In Great- W. Life & Annuity, a life insurance plan administrator (Plaintiff) brought an action against a plan participant (insured) and the insured’s attorney and law firm (Jackson Defendants) alleging ERISA claims, tortious interference with a contract and conversion. Great-W. Life & Annuity Ins. Co. v. Bullock, 202 F. Supp. 2d 461 (E.D.N.C. 2002). The Jackson Defendants moved to dismiss the claims for failure to state a claim. Id.

The insured was involved in a vehicle collision. Id. at 462. As a result of the injuries sustained in the collision, the insured received $40,000 worth of medical benefits from the Plaintiff. Id. The insured recovered $150,000 pursuant to a settlement agreement with the third party who caused the injuries. Id. Although the Jackson Defendants were aware of the Plaintiff’s rights to recover from the settlement, they failed to reimburse and dispersed the proceeds. Id. Plaintiff argued that the court should follow Greenwood, a Tennessee case, where the Middle District of Tennessee found that an attorney was liable for his actions of contravention of an ERISA regulated plan, where the attorney had knowledge of the plan, yet counseled his client to lie to the plan’s administrator to avoid having to pay the subrogation funds. Id. at 463. The court failed to follow Greenwood because the Plaintiff in this case unlike Greenwood did not allege attorney misconduct. Id. The court further opined that although under 29 USC § 1132(a)(3) (2000), ERISA grants a right to sue for violations of its provisions, it is not specific as to who can be held liable for such violations. Id. at 464. The court noted that the Supreme Court has instructed lower courts to develop “federal common law of rights and obligations under ERISA regulated plans.” Id.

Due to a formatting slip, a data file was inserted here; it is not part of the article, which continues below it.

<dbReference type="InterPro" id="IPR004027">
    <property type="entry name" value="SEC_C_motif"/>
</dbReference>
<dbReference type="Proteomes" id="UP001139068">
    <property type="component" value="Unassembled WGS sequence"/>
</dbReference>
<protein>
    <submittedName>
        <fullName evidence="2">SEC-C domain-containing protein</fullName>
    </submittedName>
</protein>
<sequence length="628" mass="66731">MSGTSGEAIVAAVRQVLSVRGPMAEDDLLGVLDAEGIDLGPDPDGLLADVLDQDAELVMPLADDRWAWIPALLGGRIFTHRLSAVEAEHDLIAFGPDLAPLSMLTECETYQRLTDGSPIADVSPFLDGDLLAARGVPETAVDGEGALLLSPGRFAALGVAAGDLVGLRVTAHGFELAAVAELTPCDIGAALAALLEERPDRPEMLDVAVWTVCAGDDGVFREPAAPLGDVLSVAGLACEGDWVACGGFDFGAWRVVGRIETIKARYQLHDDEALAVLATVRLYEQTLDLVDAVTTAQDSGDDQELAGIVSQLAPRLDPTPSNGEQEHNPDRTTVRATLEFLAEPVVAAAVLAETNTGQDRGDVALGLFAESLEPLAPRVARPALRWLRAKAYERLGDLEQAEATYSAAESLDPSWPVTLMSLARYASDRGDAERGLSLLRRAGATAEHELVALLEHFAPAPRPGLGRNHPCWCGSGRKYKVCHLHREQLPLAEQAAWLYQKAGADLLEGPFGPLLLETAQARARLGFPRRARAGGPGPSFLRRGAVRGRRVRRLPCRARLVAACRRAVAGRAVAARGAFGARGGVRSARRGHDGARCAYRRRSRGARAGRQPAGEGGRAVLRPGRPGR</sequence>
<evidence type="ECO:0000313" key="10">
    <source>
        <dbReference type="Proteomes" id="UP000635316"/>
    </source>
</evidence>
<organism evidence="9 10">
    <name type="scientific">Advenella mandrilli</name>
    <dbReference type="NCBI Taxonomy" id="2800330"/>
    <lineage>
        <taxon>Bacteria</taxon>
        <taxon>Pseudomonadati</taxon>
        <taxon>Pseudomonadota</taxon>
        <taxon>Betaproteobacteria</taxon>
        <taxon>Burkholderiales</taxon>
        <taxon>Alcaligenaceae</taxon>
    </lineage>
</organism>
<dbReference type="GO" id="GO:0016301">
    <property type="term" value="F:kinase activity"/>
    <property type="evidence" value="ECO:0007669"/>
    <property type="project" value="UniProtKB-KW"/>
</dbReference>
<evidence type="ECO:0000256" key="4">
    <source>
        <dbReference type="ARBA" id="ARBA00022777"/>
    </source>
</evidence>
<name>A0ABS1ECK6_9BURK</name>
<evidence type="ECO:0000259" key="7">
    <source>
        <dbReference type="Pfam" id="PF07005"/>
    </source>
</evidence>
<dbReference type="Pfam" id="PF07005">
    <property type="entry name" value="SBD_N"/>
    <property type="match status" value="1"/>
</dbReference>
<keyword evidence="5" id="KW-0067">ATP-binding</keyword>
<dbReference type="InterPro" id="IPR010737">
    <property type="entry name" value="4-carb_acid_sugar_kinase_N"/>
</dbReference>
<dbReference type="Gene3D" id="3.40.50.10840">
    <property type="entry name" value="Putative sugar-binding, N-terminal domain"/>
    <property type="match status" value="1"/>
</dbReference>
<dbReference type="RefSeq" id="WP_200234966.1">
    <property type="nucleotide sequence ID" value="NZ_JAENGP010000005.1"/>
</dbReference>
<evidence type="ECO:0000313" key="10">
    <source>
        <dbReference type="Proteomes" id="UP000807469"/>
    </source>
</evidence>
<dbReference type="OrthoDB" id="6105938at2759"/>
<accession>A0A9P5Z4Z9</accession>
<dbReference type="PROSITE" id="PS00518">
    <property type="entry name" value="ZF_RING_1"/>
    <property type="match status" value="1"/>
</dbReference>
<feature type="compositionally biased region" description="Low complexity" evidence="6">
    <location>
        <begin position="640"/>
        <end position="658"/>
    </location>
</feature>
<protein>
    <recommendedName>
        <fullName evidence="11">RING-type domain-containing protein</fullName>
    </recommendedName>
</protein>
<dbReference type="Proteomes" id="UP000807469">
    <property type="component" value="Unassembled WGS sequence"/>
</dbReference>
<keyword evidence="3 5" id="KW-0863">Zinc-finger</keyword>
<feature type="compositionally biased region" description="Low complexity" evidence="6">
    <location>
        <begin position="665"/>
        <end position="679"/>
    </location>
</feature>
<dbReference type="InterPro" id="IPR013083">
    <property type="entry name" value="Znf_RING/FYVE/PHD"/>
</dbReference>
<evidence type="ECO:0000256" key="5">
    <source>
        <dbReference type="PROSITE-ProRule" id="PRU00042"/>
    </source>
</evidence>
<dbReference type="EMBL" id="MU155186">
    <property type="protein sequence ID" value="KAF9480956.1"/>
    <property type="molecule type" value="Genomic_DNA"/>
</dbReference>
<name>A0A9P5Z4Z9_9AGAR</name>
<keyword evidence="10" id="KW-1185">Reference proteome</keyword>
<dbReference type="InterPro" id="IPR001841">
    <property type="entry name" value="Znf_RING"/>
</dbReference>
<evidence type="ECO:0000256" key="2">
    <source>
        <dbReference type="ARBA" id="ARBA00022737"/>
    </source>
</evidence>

In following the Supreme Court’s instructions, federal courts, including the Fourth Circuit, have consistently drawn from and sanctioned the use of the forum state’s law, if that law is compatible with ERISA’s policies. Id. Thus, the court stated that only a party to an ERISA regulated plan can be held liable under its statutory provisions. Id. The court further stated that only when an attorney signs a plan or agrees to abide by a plans provisions can the attorney be sued under ERISA. Id. The court noted how North Carolina courts are hesitant to hold attorneys liable for actions that impact non-client third parties because the third parties are not in privity with the attorney’s employment contract. Id. The Plaintiff urged the court to expand attorney liability and to apply the Code of Professional Responsibility to find liability of the Jackson Defendants. Id. at 464. The court rejected the Plaintiff’s argument and stated that a breach of the Code of Professional Responsibility does not in itself form a basis of civil liability. Id. at 464-465. Ultimately, the court dismissed the Plaintiff’s claim for ERISA, conversion and tortious interference with a contract with prejudice. Id. at 466-467.